The tech industry, known for its stability and growth, has experienced a significant shift this year with widespread layoffs. Companies such as Amazon, Alphabet, Microsoft, Salesforce (and unfortunately many more) have announced thousands of job cuts, leaving workers to question the future of work. From waking up to the reality of the workforce to overcoming “survivor's guilt”- what does the future of work look like for you?
68,000 global technology sector employees have been laid off in the first few weeks of 2023.
The current layoffs signal a shift in the nature of work in the tech industry. The rapid pace of technological change and increased competition in the industry are forcing companies to streamline operations and adopt new technologies, resulting in job cuts. Companies are looking for workers who can bring new skills and perspectives to their organizations, rather than just performing routine tasks.
The layoffs have acted as a wake-up call for employees.
Throughout the pandemic, many of us have been focusing on surviving rather than thriving.
The layoffs have shown that just “getting by'' is not enough. Workers must be proactive in developing new skills, staying up-to-date with the latest technologies, and building a network of contacts to ensure they are well-equipped for the challenges ahead.
According to TechCrunch, experts predict that layoffs in the tech industry will become more common in the future, as companies seek to remain competitive in a constantly evolving market. While the tech industry has been bombarded with layoff after layoff, it’s likely just the beginning. Fox School of Business experts note that “Tech companies may receive some level of protection when going through their layoff processes by doing it at the same time, so people are less likely to point a finger directly at them.”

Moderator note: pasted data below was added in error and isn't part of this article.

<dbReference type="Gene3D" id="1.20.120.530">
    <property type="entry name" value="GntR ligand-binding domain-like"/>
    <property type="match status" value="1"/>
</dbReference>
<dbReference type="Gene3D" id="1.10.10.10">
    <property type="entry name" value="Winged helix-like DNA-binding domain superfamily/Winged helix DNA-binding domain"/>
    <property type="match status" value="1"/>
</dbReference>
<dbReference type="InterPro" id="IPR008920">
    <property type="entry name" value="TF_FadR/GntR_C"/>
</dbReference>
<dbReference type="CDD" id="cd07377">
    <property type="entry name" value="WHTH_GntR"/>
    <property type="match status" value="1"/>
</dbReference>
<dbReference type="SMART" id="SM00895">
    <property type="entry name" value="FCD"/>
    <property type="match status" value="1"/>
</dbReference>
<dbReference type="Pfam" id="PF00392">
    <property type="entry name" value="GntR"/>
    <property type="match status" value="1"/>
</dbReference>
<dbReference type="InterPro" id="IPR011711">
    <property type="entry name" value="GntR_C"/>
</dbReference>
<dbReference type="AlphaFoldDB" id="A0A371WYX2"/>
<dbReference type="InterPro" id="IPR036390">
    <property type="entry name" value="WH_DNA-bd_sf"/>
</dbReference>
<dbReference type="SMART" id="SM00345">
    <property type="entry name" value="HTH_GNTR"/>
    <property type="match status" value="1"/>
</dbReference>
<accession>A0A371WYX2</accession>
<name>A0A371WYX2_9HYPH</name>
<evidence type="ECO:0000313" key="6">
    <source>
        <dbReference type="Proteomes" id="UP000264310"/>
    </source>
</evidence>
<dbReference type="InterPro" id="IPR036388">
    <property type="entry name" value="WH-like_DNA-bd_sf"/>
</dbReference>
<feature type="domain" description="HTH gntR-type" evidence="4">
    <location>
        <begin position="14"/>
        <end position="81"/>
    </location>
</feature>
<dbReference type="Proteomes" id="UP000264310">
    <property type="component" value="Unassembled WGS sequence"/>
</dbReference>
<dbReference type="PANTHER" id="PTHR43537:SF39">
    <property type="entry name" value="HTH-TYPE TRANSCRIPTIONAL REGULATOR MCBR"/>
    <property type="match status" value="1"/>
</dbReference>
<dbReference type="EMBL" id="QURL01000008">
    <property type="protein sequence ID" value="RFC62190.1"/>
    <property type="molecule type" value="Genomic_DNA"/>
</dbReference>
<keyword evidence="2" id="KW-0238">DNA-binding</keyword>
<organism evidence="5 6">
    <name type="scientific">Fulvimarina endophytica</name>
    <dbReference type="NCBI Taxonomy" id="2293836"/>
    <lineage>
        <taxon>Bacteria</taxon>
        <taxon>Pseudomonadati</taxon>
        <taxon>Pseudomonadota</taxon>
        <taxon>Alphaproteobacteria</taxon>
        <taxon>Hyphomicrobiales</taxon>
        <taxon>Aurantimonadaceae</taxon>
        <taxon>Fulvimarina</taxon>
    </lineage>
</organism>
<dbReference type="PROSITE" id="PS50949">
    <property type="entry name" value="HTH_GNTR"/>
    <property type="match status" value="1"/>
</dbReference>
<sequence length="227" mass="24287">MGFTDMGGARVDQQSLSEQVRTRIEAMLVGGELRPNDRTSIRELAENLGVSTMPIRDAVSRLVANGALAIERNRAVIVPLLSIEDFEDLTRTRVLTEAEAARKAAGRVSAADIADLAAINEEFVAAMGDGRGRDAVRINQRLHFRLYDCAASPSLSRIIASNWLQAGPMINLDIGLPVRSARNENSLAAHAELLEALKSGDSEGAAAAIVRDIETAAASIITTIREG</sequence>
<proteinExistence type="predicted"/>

The layoffs have also acted as a wake-up call for managers and team leaders.
“Survivor's guilt” may be crushing your team’s productivity.
Forbes notes that team members that “survived” layoffs suffer a 41% decline in job satisfaction, 36% decline in organizational commitment, and 20% decline in job performance. What can managers and team leaders do to combat this issue and bring psychological safety back into the workplace?
Engage, engage, engage
Studies have shown that team members who do spend an optimal number of hours interacting with their direct leader (six hours per week) are 29% more inspired, 30% more engaged, 16% more innovative, and 15% more intrinsically motivated than those who spend only one hour per week. Carve out time before or after meetings to openly answer questions and concerns team members have. After all, transparency is key to debunking anxiety-driven rumors and gossip.
Build wellness into the schedule. Whether it’s a 15-minute yoga zoom break or a lunch get-together, provide opportunities to intentionally connect with team members to cultivate a new sense of belonging. Don’t undervalue the power of connection tools! Give personal user manuals a try. Have each team member create and share their personal user manuals to not just get to know one another better but learn how to best work together. You’d be surprised just how well these manuals bring teams together!
NPR: "The Impact of Tech Industry Layoffs on Workers"
The New York Times: "The Future of Work in the Tech Industry: A Look at the 2023 Tech Layoffs"
TechCrunch: "Experts Predict Increased Layoffs in the Tech Industry in the Coming Years"
Forbes: "The 2023 Tech Layoffs: What Workers Can Do to Prepare for the Future"
Cover photo: Source